This morning, Re woke up at his regular 7 am, and demanded his regular Nemo fix. He watched it for his regular seven minutes and then decided he wanted to visit the kitchen and pick out his culinary challenge for the day. Today was chapati-making. So he wrestled a ball of chapati dough from the cook and decided we had to do it the community way. I don’t remember watching any Karan Johar movies recently or while he was in my womb, but Re’s motto seems to be ‘It’s all about loving the family’. The cats are not spared either, as they too are yanked from their somnambulistic  state to participate in whatever manner he wants them to.

I do as told. We roll the dough into three balls (again, it’s all about loving the family, so one for each) and Re then proceeds to show off the first rolled chapati to dadda. The husband, still dysfunctional and whiny, and someone who has never rolled a chapati in his life, doesn’t know what to do. So he whines some more about wanting to sleep, and Re pulls him back, asking him to thit!’

I am just happy that he is fighting his own battles and I don’t have to lecture the husband on hands-on parenting for long.

PS:  I quickly finished writing this blog while Re was sleeping. I don’t know what I will be asked to do next.  I am sorry I have been irregular, but I promise to be more regular, even if it means burning the midnight oil.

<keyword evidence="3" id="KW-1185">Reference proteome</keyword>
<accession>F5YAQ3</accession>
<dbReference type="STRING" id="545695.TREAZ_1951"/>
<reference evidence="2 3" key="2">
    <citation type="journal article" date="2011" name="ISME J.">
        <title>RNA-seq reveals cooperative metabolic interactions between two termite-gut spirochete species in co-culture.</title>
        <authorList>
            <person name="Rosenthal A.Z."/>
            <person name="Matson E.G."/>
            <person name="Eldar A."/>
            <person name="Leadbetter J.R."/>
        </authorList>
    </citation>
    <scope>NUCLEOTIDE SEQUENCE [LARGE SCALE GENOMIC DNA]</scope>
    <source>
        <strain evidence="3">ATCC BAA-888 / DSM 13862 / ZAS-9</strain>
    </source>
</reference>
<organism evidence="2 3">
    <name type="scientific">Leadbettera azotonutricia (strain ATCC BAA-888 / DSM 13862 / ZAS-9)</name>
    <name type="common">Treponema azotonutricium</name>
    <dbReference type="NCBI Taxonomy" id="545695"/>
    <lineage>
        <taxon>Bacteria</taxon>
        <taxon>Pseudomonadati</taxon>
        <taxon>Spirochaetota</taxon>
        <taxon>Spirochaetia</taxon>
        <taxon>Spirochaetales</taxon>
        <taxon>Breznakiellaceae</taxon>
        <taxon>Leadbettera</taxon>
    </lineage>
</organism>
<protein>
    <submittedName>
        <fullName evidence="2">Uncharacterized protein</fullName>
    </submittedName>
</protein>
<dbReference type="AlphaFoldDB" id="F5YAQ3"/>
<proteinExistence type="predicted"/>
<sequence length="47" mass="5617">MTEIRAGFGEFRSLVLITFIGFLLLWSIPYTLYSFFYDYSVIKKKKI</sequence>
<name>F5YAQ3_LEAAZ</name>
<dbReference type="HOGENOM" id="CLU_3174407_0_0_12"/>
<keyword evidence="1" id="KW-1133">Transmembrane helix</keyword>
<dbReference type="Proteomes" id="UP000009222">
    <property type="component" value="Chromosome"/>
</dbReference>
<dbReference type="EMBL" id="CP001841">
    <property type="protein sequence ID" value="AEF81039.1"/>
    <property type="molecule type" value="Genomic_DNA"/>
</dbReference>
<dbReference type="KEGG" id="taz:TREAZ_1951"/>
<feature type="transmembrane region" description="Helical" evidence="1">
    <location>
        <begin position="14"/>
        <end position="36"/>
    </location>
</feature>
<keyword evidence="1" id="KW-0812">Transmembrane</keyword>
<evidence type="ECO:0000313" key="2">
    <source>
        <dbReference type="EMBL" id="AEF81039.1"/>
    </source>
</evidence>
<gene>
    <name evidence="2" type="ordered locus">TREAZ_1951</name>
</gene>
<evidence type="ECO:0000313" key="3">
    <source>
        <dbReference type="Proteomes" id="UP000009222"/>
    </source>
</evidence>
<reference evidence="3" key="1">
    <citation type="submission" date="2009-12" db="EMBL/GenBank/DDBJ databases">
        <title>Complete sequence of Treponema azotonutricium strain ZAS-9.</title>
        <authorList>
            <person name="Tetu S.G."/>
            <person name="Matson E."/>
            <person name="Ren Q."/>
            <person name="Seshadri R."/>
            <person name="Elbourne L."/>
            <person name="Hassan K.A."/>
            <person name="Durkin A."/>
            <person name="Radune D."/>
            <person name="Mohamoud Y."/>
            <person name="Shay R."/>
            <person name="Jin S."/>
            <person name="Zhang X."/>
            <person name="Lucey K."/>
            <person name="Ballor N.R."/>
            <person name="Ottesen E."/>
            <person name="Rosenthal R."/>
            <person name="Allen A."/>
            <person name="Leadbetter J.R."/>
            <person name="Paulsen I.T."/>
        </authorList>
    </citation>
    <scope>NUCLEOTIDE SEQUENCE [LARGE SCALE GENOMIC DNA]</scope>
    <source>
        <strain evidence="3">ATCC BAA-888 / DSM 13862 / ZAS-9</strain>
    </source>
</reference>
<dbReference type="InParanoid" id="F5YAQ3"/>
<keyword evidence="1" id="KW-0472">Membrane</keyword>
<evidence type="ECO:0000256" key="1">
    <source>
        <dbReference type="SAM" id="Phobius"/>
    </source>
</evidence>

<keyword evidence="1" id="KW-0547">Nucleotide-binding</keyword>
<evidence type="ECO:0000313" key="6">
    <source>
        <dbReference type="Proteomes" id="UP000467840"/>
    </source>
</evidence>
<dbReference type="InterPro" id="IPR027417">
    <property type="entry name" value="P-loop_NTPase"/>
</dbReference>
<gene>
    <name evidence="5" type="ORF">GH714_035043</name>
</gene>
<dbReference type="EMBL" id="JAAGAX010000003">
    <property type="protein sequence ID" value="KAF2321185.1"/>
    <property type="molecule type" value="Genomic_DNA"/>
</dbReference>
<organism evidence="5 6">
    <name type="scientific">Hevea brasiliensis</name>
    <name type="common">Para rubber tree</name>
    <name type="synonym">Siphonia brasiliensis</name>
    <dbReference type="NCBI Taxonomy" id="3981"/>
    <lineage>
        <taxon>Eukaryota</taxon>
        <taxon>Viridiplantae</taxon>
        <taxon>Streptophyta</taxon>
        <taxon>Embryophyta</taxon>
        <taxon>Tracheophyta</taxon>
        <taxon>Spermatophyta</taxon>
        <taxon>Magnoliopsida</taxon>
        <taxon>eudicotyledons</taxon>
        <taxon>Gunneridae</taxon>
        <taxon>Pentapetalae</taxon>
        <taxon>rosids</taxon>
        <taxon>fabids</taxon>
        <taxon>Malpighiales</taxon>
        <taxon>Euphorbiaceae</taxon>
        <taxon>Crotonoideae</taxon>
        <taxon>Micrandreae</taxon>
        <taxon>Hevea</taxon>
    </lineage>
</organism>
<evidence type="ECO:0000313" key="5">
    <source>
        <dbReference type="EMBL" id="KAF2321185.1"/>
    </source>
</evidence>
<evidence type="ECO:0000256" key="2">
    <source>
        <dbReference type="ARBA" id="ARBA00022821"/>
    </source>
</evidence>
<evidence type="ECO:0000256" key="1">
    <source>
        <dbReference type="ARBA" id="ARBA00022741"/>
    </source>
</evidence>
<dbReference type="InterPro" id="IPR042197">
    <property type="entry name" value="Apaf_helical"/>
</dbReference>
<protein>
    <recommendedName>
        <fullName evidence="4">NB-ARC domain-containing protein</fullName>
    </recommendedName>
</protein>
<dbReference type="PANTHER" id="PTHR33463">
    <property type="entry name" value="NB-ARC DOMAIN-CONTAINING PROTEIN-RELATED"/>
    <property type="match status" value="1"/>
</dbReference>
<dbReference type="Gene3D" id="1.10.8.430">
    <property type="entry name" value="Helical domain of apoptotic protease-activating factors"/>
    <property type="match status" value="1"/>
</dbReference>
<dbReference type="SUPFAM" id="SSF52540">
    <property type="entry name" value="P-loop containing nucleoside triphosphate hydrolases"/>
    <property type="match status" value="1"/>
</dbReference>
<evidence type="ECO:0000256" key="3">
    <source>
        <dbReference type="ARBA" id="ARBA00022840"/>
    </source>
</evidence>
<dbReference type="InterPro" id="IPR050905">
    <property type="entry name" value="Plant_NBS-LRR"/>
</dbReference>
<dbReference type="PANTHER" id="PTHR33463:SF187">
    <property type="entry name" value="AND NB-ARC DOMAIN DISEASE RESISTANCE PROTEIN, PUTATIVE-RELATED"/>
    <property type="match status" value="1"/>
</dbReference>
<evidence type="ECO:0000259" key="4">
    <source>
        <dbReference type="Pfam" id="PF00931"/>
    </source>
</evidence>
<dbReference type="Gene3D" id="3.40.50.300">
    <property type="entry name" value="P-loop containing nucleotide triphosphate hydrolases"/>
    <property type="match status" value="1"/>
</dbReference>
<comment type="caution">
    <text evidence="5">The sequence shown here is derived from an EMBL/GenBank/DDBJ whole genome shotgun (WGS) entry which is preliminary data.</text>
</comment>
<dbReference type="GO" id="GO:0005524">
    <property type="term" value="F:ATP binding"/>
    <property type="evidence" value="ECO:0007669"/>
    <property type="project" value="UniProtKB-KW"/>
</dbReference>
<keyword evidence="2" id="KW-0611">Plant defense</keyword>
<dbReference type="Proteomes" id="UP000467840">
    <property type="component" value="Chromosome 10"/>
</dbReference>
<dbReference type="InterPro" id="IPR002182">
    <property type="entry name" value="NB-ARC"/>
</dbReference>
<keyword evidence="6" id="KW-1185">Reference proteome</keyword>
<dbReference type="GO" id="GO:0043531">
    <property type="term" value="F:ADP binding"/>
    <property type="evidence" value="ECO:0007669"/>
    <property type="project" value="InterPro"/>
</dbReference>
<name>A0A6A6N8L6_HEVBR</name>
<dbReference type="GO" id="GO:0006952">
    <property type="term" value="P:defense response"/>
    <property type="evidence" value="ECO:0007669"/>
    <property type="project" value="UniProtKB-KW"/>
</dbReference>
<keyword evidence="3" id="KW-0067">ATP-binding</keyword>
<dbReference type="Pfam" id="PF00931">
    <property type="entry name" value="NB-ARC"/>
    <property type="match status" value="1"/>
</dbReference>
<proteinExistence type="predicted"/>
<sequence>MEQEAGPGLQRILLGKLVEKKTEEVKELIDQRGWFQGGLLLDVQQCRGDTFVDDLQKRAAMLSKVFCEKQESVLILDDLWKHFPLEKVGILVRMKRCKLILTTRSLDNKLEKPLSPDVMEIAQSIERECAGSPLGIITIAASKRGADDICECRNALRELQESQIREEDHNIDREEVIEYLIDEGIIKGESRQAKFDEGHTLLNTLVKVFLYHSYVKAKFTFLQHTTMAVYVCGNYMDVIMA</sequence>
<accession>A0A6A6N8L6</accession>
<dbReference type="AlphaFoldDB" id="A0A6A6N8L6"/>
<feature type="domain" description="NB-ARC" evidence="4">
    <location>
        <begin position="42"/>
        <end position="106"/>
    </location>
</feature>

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16 thoughts on “Stay-at-home mommies and other such motherhood anomalies

  1. Good one, SAHM!!! … I’m a Work-at-Home-Mom or WAHM (you know that, ne :p) to a 1.1 yr old… and don’t even get me started on my day… or my night…. sigh…. I survive…or try to.. 🙂 😦

  2. and oh! I’m “blessed” with a whiny husband, plus a mother (trust me, she’s worse than a mother-in–law) who believes in the no-cook-shall-cook-in-my-kitchen and you-better-keep-this-house-clean-I-dont-care-if-you-didnt-sleep-eat-work-bathe-etc-etc… I try not to complain… Did i just… OOps!!!

  3. Loved it Lalita — Awesome it is — 🙂 Take this as a starter for what you have been thinking of doing, for some time now 😉

  4. Wow this was funny..I can see my son trying to get me do things..but poor guy I don’t entertain as much as you do I guess..sigh! Half of my day goes in cooking cleaning and getting him to eat and rest I try to play with him or take him out..but it’s so cold here most of the times..!

  5. Pingback: Fast forward mommy: What Marissa Mayer’s blink-and-miss maternity leave means to the rest of the world | Parent Edge

  6. Pingback: Won’t stay-at-home mom: How I came full circle | mommygolightly